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In boost::asio standard examples after async_accept() the socket object is moving to the session object (which handles all async_read() calls) by initializing it as following:

std::make_shared<session>(std::move(socket_))->start();

And when constructing a session it's moving again (isn't it reduntantly?):

session(tcp::socket socket)
  : socket_(std::move(socket))

Then reading from a client is done as following:

boost::asio::async_read(socket_, ...

And all goes well. But when I trying to make async_read() not from the session object but directly from the async_accept() and use it's socket object, CPU is raising to 100% immediately after client connects. Why?

#include <boost/asio.hpp>
using boost::asio::ip::tcp;

class Server
{
public:
  Server(boost::asio::io_service& io_service,
         const tcp::endpoint& endpoint)    
    : acceptor_(io_service, endpoint),
      socket_(io_service)
  {
    do_accept();
  }

private:
  void do_accept()
  {
    acceptor_.async_accept(socket_,
       [this](boost::system::error_code ec)
       {
         if (!ec) {
           char* buf = new char[5];
           boost::asio::async_read(socket_,
              boost::asio::buffer(buf, 5),
              [this, buf](boost::system::error_code ec, std::size_t)
              {
                if (!ec) {
                  std::cout.write(buf, 5);
                  std::cout << std::endl;
                }
                delete[] buf;
              });
         }
         do_accept();
       });
  }

  tcp::acceptor acceptor_;
  tcp::socket socket_;
};

int main(int argc, char* argv[])
{
  int port = 22222;
  boost::asio::io_service io_service;
  tcp::endpoint endpoint(tcp::v4(), port);
  new Server(io_service, endpoint);
  io_service.run();
}

Boost 1.49

EDIT

Thanks for the answers! I ended up by moving socket_ before using it:

tcp::socket *socket = new tcp::socket(std::move(socket_));

Also the same problem is discussed at Repeated std::move on an boost::asio socket object in C++11

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2 Answers 2

up vote 3 down vote accepted

If the peer socket passed to basic_socket_acceptor::async_accept() is not open, then it will be opened during the async_accept() operation. Otherwise, if the peer is already open, then handler will be posted into the io_service for invocation with an error code of boost::asio::error::already_open. Hence, the posted code causes a tight asynchronous call chain to form:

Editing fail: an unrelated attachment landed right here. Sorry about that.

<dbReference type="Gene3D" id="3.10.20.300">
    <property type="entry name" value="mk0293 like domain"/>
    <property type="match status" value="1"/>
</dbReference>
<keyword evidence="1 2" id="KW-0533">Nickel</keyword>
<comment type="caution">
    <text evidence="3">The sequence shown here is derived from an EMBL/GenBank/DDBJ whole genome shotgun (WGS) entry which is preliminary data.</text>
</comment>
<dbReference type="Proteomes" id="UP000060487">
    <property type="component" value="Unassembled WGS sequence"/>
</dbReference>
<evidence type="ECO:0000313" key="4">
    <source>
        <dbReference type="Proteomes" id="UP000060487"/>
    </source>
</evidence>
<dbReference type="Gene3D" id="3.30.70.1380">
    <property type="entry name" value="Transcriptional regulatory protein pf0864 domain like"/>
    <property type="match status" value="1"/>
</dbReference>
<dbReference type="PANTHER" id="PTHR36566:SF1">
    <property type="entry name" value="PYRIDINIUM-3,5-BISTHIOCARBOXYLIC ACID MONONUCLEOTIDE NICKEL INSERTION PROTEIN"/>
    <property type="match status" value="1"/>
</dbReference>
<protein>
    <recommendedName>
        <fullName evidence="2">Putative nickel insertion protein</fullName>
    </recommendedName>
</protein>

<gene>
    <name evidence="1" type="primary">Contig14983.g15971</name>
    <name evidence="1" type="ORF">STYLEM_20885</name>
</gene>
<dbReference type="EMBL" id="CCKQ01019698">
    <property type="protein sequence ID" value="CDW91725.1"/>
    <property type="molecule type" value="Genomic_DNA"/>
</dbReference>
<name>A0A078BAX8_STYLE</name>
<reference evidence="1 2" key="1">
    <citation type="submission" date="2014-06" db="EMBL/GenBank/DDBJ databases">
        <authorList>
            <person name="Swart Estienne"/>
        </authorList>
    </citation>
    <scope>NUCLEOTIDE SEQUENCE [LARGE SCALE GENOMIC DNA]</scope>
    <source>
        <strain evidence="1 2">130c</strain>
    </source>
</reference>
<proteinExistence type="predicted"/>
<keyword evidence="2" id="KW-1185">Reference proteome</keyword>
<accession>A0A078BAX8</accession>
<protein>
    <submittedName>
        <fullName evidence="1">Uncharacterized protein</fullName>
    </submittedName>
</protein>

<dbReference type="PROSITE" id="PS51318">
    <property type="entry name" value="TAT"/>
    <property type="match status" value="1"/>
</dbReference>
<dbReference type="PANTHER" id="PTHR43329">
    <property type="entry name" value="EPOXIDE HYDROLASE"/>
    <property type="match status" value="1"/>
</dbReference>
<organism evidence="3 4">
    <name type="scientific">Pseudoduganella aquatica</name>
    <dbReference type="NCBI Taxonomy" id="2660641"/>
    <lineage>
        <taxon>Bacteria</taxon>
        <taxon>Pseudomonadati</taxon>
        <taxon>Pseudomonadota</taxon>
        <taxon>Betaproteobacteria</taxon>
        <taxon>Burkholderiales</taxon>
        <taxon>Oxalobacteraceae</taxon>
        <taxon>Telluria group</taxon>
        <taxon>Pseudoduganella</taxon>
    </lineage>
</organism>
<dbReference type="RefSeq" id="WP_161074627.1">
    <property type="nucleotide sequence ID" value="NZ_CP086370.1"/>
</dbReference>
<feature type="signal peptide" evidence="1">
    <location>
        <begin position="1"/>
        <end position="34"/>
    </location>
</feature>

1. The async_accept() operation is invoked the first time, causing socket_ to be opened.
  2. The async_accept() handler invokes do_accept(), initiating an async_accept() operation.
  3. socket_ is already open, causing the async_accept() operation to post its handler into the io_service with an error of boost::asio::error::already_open.
  4. The asynchronous call chain starts back at step 2.

This behavior is not observed in the official examples because the socket's move operator causes the the moved-from object to be in the same state as if it was constructed using basic_stream_socket(io_service&) constructor. Thus, the moved-from object is in a closed state, and ready for accepting.

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You're using the single socket_ in all places, so when a connection is accepted, your handler calls do_accept() again which is using the same socket_, then it's accepted again and again...

You probably need to always use a new socket like below:

  void do_accept()
  {
    boost::shared_ptr<tcp::socket> psocket(new tcp::socket(io_service));
    acceptor_.async_accept(*psocket, boost::bind(&Server::handleAccept, this, psocket, _1));
  }

  void handleAccept(boost::shared_ptr<tcp::socket> psocket, const boost::system::error_code& ec)
  {
    if (!ec) {
    char* buf = new char[5];
    boost::asio::async_read(
      *psocket,
      boost::asio::buffer(buf, 5),
      [this, buf](boost::system::error_code ec, std::size_t)
      {
        if (!ec) {
          std::cout.write(buf, 5);
          std::cout << std::endl;
        }
        delete[] buf;
      });
    }
    do_accept();
  }
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